Hardware Performance Optimization

Disk Fragmentation Level

If you create a new database on a brand new disk array, the database file and transaction log file created will be one contiguous file. But if your database or transaction log grows in size (and what database and transaction log doesn’t), it is possible for the files to become fragmented over time. File fragmentation, which scatters pieces of your files all over a disk array, causes your disk array to work harder to read or write data, hurting disk I/O performance.

As part of your performance audit, you need to find out how defragmented your SQL Server database and transaction logs are. If you have Windows 2000 or 2003, you can use the built-in defragmentation utility to run a fragmentation analysis to see how badly the files are fragmented. If you are running Windows NT Server 4.0, then you will have to use a third party utility, such as Diskeeper from Executive Software, to perform the analysis.

If the analysis recommends that you defragment, you should. Unfortunately, defragmenting a SQL Server’s database and transaction log files is not always an easy task. Open files, such as those database and transaction log files found on a running SQL Server, cannot always be defragmented. For example, the built-in defragmentation utility cannot defrag SQL Server MDF and LDF files, but Diskeeper 8.0 can in many cases, but not all. This means, than is some cases, you may have to bring SQL Server offline in order to defrag MDF and LDF files. And depending on how fragmented the files are, and the size of the files, this could take many hours.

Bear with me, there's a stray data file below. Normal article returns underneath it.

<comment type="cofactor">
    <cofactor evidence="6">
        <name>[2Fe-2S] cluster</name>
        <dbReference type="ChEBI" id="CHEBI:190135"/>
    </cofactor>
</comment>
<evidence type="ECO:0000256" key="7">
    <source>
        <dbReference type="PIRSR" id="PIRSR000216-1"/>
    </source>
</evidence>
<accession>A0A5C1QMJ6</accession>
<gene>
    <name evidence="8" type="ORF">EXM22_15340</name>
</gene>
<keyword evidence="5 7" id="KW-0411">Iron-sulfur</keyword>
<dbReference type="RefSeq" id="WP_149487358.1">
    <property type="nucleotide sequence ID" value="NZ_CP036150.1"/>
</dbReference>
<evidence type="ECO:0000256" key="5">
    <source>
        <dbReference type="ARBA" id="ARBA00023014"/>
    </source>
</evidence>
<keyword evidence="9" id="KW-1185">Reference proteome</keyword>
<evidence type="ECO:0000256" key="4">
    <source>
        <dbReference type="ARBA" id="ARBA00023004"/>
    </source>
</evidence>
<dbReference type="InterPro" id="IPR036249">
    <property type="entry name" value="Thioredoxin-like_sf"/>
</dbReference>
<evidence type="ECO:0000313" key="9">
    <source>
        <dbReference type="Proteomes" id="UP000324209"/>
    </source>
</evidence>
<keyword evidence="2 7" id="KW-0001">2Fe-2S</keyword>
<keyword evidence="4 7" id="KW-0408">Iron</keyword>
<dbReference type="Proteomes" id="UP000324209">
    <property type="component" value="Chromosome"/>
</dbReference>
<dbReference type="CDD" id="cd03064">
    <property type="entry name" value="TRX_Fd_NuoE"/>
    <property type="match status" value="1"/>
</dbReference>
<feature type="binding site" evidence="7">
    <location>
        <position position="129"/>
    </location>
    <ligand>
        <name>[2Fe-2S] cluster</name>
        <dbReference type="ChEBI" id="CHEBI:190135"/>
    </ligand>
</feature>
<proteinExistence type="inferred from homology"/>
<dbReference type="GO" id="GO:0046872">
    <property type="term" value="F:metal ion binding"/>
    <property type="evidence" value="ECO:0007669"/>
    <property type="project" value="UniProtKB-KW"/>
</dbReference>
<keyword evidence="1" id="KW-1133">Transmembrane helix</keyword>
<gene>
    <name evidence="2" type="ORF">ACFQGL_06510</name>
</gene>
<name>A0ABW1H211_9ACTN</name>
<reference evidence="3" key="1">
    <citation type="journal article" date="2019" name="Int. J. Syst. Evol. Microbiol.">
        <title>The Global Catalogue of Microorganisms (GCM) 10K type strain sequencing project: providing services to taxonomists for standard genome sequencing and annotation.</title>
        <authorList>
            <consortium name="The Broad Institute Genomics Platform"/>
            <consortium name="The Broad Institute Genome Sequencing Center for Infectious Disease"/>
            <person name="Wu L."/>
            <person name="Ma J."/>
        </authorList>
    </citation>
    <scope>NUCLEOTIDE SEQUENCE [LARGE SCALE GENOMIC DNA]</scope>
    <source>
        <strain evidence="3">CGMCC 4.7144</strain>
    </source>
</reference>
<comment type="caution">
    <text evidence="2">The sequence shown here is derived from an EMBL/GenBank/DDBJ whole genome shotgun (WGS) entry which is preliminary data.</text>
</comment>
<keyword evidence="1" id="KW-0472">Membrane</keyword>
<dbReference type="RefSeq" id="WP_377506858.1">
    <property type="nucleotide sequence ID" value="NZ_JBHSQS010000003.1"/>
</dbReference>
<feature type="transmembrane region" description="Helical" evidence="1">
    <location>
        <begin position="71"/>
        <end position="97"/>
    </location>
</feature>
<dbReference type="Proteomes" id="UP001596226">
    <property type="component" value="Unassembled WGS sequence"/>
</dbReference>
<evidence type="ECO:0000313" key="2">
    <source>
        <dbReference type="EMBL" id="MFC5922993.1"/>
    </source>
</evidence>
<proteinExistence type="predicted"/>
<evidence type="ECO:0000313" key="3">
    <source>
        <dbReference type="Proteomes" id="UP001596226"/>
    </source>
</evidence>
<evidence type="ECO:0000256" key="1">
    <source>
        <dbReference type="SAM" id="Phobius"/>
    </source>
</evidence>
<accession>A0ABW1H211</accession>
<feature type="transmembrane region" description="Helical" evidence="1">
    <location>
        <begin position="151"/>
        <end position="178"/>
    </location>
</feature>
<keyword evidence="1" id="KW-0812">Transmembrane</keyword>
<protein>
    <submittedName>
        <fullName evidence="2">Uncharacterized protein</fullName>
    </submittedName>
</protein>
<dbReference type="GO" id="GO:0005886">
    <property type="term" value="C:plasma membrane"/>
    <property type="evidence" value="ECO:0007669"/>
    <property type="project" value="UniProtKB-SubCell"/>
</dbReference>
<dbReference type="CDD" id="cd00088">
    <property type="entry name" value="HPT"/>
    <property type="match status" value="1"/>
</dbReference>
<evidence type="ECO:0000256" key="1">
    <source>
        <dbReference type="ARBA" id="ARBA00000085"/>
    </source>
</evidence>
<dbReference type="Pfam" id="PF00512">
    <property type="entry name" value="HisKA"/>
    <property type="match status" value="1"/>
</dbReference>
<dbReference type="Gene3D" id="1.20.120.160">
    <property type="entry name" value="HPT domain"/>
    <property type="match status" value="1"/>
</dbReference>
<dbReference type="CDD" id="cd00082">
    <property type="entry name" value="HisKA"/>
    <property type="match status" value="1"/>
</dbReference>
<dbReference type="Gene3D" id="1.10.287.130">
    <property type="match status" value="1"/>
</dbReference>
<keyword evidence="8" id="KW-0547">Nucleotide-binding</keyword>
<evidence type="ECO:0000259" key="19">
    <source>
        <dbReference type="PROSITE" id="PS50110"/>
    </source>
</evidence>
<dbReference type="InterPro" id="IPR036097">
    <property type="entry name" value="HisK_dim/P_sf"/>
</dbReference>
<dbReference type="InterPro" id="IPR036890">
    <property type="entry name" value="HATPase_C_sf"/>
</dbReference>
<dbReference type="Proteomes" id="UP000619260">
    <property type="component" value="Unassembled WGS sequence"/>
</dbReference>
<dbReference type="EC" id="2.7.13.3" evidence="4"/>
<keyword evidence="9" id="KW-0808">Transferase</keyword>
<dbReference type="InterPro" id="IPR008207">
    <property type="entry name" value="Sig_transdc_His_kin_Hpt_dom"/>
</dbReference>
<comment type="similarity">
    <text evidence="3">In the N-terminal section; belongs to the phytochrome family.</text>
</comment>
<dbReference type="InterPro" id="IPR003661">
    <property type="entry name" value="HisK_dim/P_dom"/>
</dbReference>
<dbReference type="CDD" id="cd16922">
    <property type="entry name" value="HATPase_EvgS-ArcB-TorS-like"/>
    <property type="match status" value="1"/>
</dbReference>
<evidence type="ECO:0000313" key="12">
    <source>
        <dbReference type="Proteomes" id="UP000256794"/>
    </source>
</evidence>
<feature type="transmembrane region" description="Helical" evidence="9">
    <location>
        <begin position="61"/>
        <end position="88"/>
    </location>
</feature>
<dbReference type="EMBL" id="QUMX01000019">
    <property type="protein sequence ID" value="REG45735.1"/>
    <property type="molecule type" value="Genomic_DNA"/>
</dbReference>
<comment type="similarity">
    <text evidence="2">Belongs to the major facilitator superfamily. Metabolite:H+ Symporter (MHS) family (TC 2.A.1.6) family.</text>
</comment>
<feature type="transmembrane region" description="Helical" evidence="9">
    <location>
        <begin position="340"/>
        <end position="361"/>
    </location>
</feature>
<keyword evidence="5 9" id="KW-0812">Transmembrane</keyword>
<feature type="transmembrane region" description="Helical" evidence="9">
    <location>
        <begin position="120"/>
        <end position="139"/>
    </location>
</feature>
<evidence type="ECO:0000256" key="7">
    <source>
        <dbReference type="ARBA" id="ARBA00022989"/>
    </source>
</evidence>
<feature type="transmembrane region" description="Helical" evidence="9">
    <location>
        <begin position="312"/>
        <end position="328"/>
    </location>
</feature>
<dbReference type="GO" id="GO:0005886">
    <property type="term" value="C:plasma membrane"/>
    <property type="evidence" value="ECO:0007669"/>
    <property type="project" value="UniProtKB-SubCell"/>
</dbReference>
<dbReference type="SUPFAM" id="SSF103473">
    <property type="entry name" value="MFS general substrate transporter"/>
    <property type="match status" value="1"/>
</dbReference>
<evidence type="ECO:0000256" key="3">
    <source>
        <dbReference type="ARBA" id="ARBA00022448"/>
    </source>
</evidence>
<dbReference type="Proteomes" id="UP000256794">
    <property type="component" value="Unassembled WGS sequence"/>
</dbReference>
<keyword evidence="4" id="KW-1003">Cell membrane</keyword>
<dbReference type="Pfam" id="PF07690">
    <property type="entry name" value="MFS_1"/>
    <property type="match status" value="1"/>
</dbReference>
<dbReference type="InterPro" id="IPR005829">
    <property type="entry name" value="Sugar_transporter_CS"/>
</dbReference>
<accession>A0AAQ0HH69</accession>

But do you really have much choice about defragmenting your SQL Server files? If your I/O performance is currently adequate, then you shouldn’t bother defragmenting. But if your I/O performance is a bottleneck, then defragmenting is one inexpensive way of boosting performance, albeit a time consuming one in many cases.

Ideally, you should periodically defragment your SQL Server database and transaction log files. This way, you can ensure that you don’t experience any I/O performance issues because of this very common problem.

Location of the Operating System

For best performance, operating system files should be on a disk array that does not include the SQL Server data files (MDBs or LDFs). In addition, they should be located on a disk array that supports either RAID 1, 5, or 10.

Generally, I install, as most people do, the operating system on drive C: of the server. I usually configure drive C: as a RAID 1 mirrored drive for both fault tolerance and best overall performance.